Robotic Arm (RA) data sets
PHOENIX MARS ROBOTIC ARM 4 RDR DERIVED V1.0
The Phoenix Robotic Arm Derived Data consists of Robotic Arm (RA) Scoop Tip position data and components of force exerted by the RA. Data are included for both the spacecraft RA and the Payload Interoperability Testbed (PIT) RA. These data are derived from raw RA telemetry data that are not archived in PDS due to ITAR restrictions.
Data Set Overview
The Phoenix Robotic Arm Derived Data consists of Robotic Arm (RA) Scoop Tip position data and components of force exerted by the RA. Data are included for both the spacecraft RA and the Payload Interoperability Testbed (PIT) RA.
These data are derived from raw RA telemetry data that are not archived in PDS due to ITAR (International Traffic in Arms Regulation) restrictions. This dataset is sufficient for most purposes. Users who need more information about the RA and its activities may contact the JPL Office of Export Compliance, Mail Stop 202-204, 4800 Oak Grove Drive, Pasadena, CA, 91109, 818-354-9323.
The spacecraft data comprise the majority of the data in this archive. These are generated from data returned from the Mars Phoenix Lander Robotic Arm. They are found in the DATA directory. The archive also includes test data from the Payload Interoperability Testbed (PIT), a facility at the University of Arizona which housed an engineering model of the Phoenix lander. Test data are found in the TESTDATA directory. Both categories of data consist of comma-separated-value (CSV) text files with position, time, and force data from the RA telemetry. The test data include JPEG image files that correspond to the CSV data files.
The CSV files in this archive have undergone limited calibration, mainly the removal of data points which do not correspond to proper force retrievals (see Processing below).
Also included in this archive is a lookup table ACTIVITY.CSV in the INDEX directory which correlates data files with descriptions of the activities conducted by the RA.
More information on the Phoenix RA data and PIT test data can be found in Bonitz et al. 2008 [BONITZETAL2008 IN REF.CAT], Shaw et al. 2009 [SHAWETAL2009 in REF.CAT] and Arvidson et al. 2009 [ARVIDSONETAL2009 in REF.CAT]. See the latter for images of the RA and its scoop.
The CSV files contain 9 columns. The first column, time(s), in every file gives time stamps (spacecraft clock time marked in seconds from an arbitrary start point). The next four columns give the position of the RA scoop. These include: x_t(m) for which (+/-) values indicate a distance (north/south) of the RA shoulder, y_t(m) for which (+/-) values indicate a distance (east/west) of the RA shoulder, z_t (m) for which (+/-) values indicate the distance (below/above) the RA shoulder, and th_t(rad) which indicates the angle of inclination of the scoop. See Shaw et al. 2009 [SHAWETAL2009] for a diagram depicting scoop inclination values. The last four columns give force values. These include: Fr(N) for horizontal, radial force; Ft(N) for horizontal, tangential force; Fz(N) vertical force; and R(N) resultant of Fr(N) and Fz(N). Forces and positions are derived from motor currents, joint angles, and arm link lengths. See Shaw et al. 2009 [SHAWETAL2009] for more information. Sampling intervals for the data vary, but can be determined by looking at the first column of each file.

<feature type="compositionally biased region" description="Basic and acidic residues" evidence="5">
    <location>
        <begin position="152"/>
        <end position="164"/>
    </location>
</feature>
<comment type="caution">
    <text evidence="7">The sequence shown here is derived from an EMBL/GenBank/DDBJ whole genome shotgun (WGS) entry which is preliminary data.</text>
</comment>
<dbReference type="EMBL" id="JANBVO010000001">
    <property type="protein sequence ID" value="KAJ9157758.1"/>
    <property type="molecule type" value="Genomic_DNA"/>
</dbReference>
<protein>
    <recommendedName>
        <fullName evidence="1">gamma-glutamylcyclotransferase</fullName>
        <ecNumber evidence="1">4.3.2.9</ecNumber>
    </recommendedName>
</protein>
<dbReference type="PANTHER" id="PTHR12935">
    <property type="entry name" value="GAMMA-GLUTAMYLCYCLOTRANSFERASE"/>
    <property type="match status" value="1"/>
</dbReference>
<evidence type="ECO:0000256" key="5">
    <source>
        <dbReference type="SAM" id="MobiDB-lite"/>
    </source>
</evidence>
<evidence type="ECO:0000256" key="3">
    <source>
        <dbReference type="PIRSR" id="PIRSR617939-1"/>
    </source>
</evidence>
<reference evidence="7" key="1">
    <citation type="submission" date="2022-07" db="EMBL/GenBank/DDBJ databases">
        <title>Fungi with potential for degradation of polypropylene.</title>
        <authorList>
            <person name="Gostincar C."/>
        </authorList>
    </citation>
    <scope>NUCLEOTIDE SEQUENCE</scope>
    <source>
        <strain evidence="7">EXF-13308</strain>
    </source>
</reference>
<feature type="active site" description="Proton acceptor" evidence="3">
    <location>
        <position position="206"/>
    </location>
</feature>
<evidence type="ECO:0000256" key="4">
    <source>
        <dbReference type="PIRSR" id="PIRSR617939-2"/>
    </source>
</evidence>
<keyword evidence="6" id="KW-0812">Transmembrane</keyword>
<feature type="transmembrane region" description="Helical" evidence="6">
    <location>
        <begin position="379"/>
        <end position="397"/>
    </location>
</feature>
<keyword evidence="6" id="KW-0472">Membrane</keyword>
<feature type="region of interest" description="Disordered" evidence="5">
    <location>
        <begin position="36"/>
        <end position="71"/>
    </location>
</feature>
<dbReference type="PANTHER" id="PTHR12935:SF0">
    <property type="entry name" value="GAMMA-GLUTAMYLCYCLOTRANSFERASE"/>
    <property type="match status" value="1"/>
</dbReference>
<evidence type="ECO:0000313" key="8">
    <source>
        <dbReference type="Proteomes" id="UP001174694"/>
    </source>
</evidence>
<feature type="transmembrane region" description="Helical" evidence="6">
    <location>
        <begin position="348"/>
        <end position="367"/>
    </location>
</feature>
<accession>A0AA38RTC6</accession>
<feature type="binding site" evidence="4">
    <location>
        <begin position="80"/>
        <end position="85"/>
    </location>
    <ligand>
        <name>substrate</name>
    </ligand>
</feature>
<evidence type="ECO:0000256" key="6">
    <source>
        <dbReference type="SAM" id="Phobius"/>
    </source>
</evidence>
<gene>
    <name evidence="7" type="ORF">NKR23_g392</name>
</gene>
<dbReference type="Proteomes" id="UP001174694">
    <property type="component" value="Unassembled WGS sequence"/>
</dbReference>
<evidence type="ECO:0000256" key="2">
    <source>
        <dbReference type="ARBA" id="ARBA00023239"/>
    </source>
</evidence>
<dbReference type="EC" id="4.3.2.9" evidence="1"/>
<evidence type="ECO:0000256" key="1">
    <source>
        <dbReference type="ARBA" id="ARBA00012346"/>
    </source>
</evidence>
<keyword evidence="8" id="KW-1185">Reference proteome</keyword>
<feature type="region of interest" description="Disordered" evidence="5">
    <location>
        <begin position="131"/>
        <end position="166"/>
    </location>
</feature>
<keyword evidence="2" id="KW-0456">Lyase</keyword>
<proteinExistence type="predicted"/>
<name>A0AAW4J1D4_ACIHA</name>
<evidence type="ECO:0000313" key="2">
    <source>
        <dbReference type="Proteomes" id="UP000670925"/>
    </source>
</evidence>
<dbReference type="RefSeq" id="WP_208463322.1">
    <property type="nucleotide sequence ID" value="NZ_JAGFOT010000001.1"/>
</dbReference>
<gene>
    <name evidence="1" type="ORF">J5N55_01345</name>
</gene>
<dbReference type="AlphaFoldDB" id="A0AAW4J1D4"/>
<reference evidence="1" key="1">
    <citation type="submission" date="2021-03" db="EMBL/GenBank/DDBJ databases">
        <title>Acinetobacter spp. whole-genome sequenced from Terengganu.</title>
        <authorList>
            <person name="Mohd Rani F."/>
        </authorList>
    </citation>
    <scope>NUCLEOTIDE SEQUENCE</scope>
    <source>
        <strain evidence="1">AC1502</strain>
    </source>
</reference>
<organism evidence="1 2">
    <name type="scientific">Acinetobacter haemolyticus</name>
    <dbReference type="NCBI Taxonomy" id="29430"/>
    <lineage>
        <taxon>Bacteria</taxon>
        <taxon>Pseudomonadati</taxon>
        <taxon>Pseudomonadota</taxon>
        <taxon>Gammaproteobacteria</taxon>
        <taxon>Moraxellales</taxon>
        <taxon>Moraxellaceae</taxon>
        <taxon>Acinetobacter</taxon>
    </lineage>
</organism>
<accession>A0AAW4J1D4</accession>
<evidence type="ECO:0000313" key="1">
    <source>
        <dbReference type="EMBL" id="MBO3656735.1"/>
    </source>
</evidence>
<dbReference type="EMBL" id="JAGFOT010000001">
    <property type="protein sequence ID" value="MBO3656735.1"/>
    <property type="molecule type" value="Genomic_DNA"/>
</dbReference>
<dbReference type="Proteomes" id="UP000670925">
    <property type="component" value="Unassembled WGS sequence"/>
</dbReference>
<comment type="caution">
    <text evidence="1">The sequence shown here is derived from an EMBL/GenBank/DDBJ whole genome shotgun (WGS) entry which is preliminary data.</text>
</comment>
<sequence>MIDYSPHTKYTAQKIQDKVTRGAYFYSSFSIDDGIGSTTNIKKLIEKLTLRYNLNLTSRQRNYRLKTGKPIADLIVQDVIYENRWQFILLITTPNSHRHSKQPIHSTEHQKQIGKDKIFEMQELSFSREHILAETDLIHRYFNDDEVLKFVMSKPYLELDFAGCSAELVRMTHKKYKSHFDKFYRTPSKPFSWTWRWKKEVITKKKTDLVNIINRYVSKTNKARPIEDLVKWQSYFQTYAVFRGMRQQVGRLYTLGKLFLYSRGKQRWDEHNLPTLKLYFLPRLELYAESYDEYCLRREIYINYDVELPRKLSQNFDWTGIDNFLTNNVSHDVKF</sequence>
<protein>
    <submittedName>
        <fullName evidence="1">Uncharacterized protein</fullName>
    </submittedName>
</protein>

For the CSV files, the original source of the data is RA telemetry sent from the Phoenix spacecraft. Processing includes removal of data points which do not correspond to proper force retrieval (for example, if there was too much noise, or if one of joints 2-4 had zero torque). In these cases, data is listed as zero-valued. There were some arm poses for which torque could not be determined. Column headings were added to the top of each data file.
Commands used in directing the arm for each activity and the line numbers corresponding to data retrieved from that activity are also included in the headers at the top of each data file. Every line that is part of the header begins with the # (pound) character or with a double quotation mark. For TestData images, the original source of the data was PIT images taken by digital camera. No processing was performed on these images. They are just meant to provide context for the CSV files and the pixel values should not be used for analysis.